The Baroque did not exhibit an impact on the English until much later than other regions of Europe, which is explained by the firm embrace of late Renaissance characteristics in art and music. The Italian, French and eventually German and English Baroque influences would provide evidence of the emphasis on grandiosity that marked the development of Baroque art in general and Baroque music specifically throughout Europe.

In addition to the characteristic of grandiosity there are a number of other connotations that are associated with the Baroque period that were variously revealed in Baroque music including but not confined to “emotionalism, mannerism, exaggeration, the subjective, the lack of equilibrium and proportion as well as monumentality and the sublime”.

It was not unexpected therefore that the music of the Baroque period was marked by some identifiable stylistic characteristics including compositions that emphasized “profusion, instability, mannerism and dynamic motion…laid out on a grandiose scale”. These connotations of the Baroque world and the stylistic characteristics that followed have been made the most familiar by Baroque art however Baroque music, when examined for its styles proves just as reflective of these connotations and stylistic characteristics.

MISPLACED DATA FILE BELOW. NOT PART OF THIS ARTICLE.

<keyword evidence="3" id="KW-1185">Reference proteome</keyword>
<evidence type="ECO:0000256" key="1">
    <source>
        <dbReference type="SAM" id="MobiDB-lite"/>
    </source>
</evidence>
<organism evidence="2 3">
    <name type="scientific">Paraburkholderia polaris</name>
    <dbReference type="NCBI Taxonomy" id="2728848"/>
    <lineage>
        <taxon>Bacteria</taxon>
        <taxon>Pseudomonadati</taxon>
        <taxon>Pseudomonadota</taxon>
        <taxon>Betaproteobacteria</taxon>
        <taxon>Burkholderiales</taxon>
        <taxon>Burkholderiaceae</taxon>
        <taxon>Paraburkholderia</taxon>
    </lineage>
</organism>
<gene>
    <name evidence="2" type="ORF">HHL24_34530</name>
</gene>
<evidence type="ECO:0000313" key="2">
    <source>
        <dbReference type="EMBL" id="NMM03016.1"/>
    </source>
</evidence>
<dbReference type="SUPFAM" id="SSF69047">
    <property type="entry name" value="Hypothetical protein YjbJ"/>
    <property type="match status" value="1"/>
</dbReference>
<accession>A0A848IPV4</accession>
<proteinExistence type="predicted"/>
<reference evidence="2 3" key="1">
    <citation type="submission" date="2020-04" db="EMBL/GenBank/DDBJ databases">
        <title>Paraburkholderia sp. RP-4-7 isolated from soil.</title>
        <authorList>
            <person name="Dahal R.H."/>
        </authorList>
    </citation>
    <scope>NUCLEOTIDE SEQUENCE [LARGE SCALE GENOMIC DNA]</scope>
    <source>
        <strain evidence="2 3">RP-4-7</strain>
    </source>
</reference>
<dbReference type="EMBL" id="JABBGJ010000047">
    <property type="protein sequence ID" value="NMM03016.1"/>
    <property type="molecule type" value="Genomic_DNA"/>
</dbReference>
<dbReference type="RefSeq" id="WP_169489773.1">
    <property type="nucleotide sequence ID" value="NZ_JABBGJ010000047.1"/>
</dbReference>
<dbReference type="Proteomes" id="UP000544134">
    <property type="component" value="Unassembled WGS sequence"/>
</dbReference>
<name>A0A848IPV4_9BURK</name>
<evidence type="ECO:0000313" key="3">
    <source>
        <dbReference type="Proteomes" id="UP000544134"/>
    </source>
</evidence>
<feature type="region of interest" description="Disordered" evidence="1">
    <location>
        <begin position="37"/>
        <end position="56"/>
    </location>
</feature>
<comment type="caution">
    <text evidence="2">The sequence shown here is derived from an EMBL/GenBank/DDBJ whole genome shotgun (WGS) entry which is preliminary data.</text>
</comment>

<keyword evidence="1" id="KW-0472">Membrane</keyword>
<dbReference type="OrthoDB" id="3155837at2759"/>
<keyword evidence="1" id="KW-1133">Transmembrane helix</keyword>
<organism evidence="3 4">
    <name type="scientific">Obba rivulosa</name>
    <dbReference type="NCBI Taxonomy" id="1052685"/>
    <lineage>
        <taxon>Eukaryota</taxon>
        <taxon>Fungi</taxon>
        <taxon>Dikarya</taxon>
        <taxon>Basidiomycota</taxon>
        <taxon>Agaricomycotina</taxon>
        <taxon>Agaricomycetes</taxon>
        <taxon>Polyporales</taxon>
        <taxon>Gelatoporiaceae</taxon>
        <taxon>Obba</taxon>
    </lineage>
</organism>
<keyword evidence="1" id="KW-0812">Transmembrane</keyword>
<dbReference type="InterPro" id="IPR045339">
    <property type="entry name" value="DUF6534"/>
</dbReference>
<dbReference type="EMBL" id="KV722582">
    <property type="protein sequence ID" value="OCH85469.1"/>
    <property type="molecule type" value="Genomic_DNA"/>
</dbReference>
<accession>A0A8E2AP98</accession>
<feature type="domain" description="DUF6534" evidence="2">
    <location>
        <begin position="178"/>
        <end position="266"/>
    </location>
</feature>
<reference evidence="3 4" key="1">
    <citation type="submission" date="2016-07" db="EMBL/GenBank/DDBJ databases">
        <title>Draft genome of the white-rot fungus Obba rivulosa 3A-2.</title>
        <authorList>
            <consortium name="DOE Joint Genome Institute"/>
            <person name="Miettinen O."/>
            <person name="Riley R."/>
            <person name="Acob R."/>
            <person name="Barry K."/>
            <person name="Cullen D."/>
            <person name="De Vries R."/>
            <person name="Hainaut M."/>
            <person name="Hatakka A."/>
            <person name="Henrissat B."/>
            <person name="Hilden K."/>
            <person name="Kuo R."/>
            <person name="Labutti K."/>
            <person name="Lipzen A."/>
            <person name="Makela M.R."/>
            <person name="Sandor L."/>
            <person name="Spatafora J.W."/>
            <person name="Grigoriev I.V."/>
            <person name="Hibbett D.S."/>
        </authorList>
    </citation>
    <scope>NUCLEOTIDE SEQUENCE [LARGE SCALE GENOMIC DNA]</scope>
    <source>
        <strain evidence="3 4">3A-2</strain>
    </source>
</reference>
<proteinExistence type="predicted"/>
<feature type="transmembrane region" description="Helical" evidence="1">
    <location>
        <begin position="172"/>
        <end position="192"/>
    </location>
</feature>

Baroque Styles

The stylistic characteristics that marked the Baroque period were represented in the music of the period in several ways or styles of musical composition. These styles are often called the forces and forms of Baroque music. Because voice is not an equally important element in all of the musical periods, in bears mentioning in an examination of the Baroque period because the voice as a “force and form” of Baroque music was very significant. In fact, the significance of voice in musical composition was exhibited by the development of three different vocal styles during the period.

The significance of vocal style to the development of a Baroque musical is beyond the scope of this research however the basics can be described briefly. For example, in early Baroque, vocal style exhibited an “even-toned, word dominated style” that was “heavily ornamented at specific places according to the accomplishments of the singer or singers”. In the middle of the period, vocal style was dominated by melody with words and ornamentation more limited than in early Baroque style. Finally, the later vocal style shifted to national styles and the reemergence of highly ornamented vocals.

One of the most prominent styles demonstrating the principles of Baroque music was the concertato style, which was strongly influenced by the Church and worked to combine and contrast vocal and instrumental forces in a composition. The development of independent instrumental music such as the sinfonias, sonatas, and canzonas also emerged out of the demand to bring the Baroque to the masses.
The concerto was also strongly emphasized during the Baroque period as was the bass continuo as an element of the concerto and the symbol of the birth of opera, in Florence in particular. In fact, the opera was a significant musical force during the Baroque period because its styles and forms had a major impact on the concerto as well as on the cantata and the motet.